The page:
It can be difficult for adults to prepare for a move, let alone teens and Children who don’t have the same vision. Children, especially young ones, have their point of reference.
This guide contains some tips and tricks to help parents and children move to new homes without stress.
How to talk to your children about the move
Based on our own experience and from reading blogs by specialists or parents who have shared their experiences with moving with children, the first piece of advice that we can offer you is to talk about your move by sharing your choices. When you are packing you should also know how to pack mirrors for moving.
Two factors should be considered immediately after the first piece of advice: timing and method.
When should you tell your children the move is coming?
It is probably not necessary to communicate this information when the trucks are already underneath your house and the workers ring the bell. Once you are clear about the benefits of moving house and how it can be made economically, it is time to communicate it to your family.
You should do this slowly and based on their age, perhaps even through a game. Because it can be more stressful to not face the changes than the change itself. While moving it’s important to learn how long will moving companies store your stuff.
How to tell your family that you are moving house
As we mentioned, the age of your child will determine the approach you choose to use to communicate your decision to move.
The first step is to make people understand that moving house is necessary. This could be done by using phrases such as “Officially, a larger house would be more comfortable” “Or” How many friends would you be able to invite to the bigger house?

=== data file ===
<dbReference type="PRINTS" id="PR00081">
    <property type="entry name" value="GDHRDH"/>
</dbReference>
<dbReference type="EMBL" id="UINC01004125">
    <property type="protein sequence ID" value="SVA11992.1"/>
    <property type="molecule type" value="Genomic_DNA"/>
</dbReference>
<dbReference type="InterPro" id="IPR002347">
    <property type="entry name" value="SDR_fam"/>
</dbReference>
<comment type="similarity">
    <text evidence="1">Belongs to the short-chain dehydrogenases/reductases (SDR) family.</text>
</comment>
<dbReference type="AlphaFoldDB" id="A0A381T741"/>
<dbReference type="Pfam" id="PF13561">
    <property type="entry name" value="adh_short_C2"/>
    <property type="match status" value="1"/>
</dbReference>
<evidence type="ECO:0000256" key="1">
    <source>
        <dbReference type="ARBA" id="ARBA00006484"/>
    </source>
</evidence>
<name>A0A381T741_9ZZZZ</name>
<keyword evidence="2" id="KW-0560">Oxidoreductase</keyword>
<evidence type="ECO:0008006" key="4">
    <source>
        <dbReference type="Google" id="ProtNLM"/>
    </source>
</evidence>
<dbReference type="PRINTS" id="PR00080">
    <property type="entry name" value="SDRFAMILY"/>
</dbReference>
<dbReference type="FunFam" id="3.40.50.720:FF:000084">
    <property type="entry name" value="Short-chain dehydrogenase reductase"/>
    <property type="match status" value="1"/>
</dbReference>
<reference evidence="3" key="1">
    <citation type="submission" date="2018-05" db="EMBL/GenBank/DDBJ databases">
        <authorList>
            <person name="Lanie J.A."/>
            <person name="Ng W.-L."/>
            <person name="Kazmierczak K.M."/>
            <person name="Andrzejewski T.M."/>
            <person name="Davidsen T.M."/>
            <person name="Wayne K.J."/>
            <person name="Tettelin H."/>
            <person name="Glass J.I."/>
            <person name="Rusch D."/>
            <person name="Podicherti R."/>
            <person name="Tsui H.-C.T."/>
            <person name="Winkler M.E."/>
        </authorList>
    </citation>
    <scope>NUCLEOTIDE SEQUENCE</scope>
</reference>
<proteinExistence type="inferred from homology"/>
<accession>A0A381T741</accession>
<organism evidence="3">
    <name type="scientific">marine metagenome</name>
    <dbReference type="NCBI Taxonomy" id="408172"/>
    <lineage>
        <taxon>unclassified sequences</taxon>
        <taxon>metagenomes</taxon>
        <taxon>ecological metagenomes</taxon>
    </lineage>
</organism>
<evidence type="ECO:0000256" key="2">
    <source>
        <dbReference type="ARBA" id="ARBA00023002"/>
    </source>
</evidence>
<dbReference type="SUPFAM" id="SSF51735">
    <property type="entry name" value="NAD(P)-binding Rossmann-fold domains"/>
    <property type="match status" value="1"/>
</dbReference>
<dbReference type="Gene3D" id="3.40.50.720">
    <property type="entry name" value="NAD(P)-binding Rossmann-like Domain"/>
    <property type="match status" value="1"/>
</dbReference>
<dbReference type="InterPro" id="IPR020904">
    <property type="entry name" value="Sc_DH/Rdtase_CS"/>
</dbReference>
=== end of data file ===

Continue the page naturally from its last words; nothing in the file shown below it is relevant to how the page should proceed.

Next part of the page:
How can you share the belief that moving to a better home is the best option?
A great way to reward your children for moving is to actively involve them, such as showing them the new house and the neighborhood, any new parks, the sports center, or the shops.
Involve the children in all phases of the move
It doesn’t matter what age they are, it’s important to let them know that their contributions are crucial for the success of the move. You will need their assistance to pack the fragile and most valuable items.
Prioritize the bedroom furniture
Children, no matter their age, see a move as a chance to have a new bedroom. First, consider whether the move will be an opportunity to update the furniture (and we recommend that you also read our guide about how to get the bonus for moving furniture).
Give priority to their bedroom, and be proactive. “Do you know how many clothes you can fit in this new wardrobe?” “This shelf is made specifically for your books.
Don’t limit yourself to furniture. There are many other things you can do.
Ensure you continue your daily routine during and after the move
Even though you want to make the move as easy as possible, packing your belongings can cause us to not have everything we need immediately. This creates problems for both parents and children.
You must maintain your lifestyle and habits, especially because of this destabilizing effect. If you order pizza on Wednesday night, you can continue to order it, even if you have to eat with plastic cutlery.
On Saturday, you can watch a DVD on the couch while enjoying popcorn and then relax on the floor by sleeping on the pillows. Under no circumstances should you lose any moment of family sharing.
What to do if your kid doesn’t want to move to their home?
Psychologists often say that children never say things by accident. We should never underestimate the discomfort of a change in circumstances. Talking about fears and worries with your child after a rejection can be a great opportunity to have a productive conversation.
We have already stated that our vision of the world is different than that of our children. Therefore, we should allow our children to vent and listen to our topic by topic to soothe them and make their fears and anxieties disappear.
We need to collaborate on nostalgia. Understanding together what they keep and choosing what they don’t, and perhaps giving it new life as a gesture of donation unconsciously creates continuity with objects that have accompanied our children.